I used to sell the gravel and sand myself. My customers, when I was starting, were my friends. Then I used to drive around and look for houses under construction. I would knock on the doors and offer my gravel and sand. I also had a small hollow-block business. That’s how I started.

I watched BF (Banco Filipino) Homes, where a lot were being built at that time. They used to have joint venture partners. They would offer a 50-50 deal to raw land owners. A lot of people who had invested in lots took this, because it was easier to sell the lot with a house on it. I saw this opportunity, so I approached a few lot owners. I said, why don’t I build houses on your lots, then we split the proceeds? I then presold the lots. I got an architect friend to do drawings for me, then I sold the houses to buyers based on those.

I was able to offer them much cheaper than BF, at that time they were selling at P100,000 to P110,000 per unit, big houses. My houses were smaller. At that time, you could easily borrow P50,000 from the Social Security System, they were very generous with their appraisals. Pag-Ibig Fund did not exist yet. The monthly payment was P361, I still remember that. I offered my house and lots at P60,000, P5,000 down, then the P50,000 loan and the balance of P5,000 payable over three years.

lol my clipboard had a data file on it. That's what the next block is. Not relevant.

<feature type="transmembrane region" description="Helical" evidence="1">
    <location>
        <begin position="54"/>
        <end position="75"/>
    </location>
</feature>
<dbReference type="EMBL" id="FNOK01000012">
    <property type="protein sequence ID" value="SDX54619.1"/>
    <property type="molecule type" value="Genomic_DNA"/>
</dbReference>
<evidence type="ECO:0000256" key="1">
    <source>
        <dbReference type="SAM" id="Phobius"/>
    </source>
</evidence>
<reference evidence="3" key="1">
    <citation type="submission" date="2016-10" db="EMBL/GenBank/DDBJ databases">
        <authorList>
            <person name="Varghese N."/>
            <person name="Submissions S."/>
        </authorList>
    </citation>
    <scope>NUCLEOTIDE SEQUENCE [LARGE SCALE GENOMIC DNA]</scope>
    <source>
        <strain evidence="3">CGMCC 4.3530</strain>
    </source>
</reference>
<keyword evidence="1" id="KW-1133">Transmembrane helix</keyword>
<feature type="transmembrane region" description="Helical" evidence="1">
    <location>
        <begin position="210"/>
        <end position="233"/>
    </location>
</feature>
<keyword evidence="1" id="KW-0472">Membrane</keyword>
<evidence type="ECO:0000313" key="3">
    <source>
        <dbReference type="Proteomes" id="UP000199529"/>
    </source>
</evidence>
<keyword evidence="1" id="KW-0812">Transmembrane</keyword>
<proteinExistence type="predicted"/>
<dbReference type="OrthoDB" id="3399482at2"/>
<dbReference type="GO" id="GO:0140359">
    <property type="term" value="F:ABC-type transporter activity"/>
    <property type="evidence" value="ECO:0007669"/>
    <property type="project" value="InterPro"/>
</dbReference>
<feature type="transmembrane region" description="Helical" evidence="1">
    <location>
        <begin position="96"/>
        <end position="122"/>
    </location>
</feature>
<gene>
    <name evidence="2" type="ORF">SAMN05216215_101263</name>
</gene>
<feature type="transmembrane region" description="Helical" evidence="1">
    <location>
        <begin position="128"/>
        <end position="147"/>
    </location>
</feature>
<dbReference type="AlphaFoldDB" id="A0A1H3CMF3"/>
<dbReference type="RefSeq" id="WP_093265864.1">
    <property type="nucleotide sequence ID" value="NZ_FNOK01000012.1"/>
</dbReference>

It sold like hotcakes, it was so cheap. That’s how Camella Homes started. It really clicked. I borrowed from Banco Filipino, and bought raw land. I found that everything I could produce, I could sell. I had no competition at that time, except from BF themselves. BF got into trouble [with the Central Bank] in 1984, so most of the brokers transferred to me. Suddenly, my marketing organization tripled, then quadrupled. It really boomed.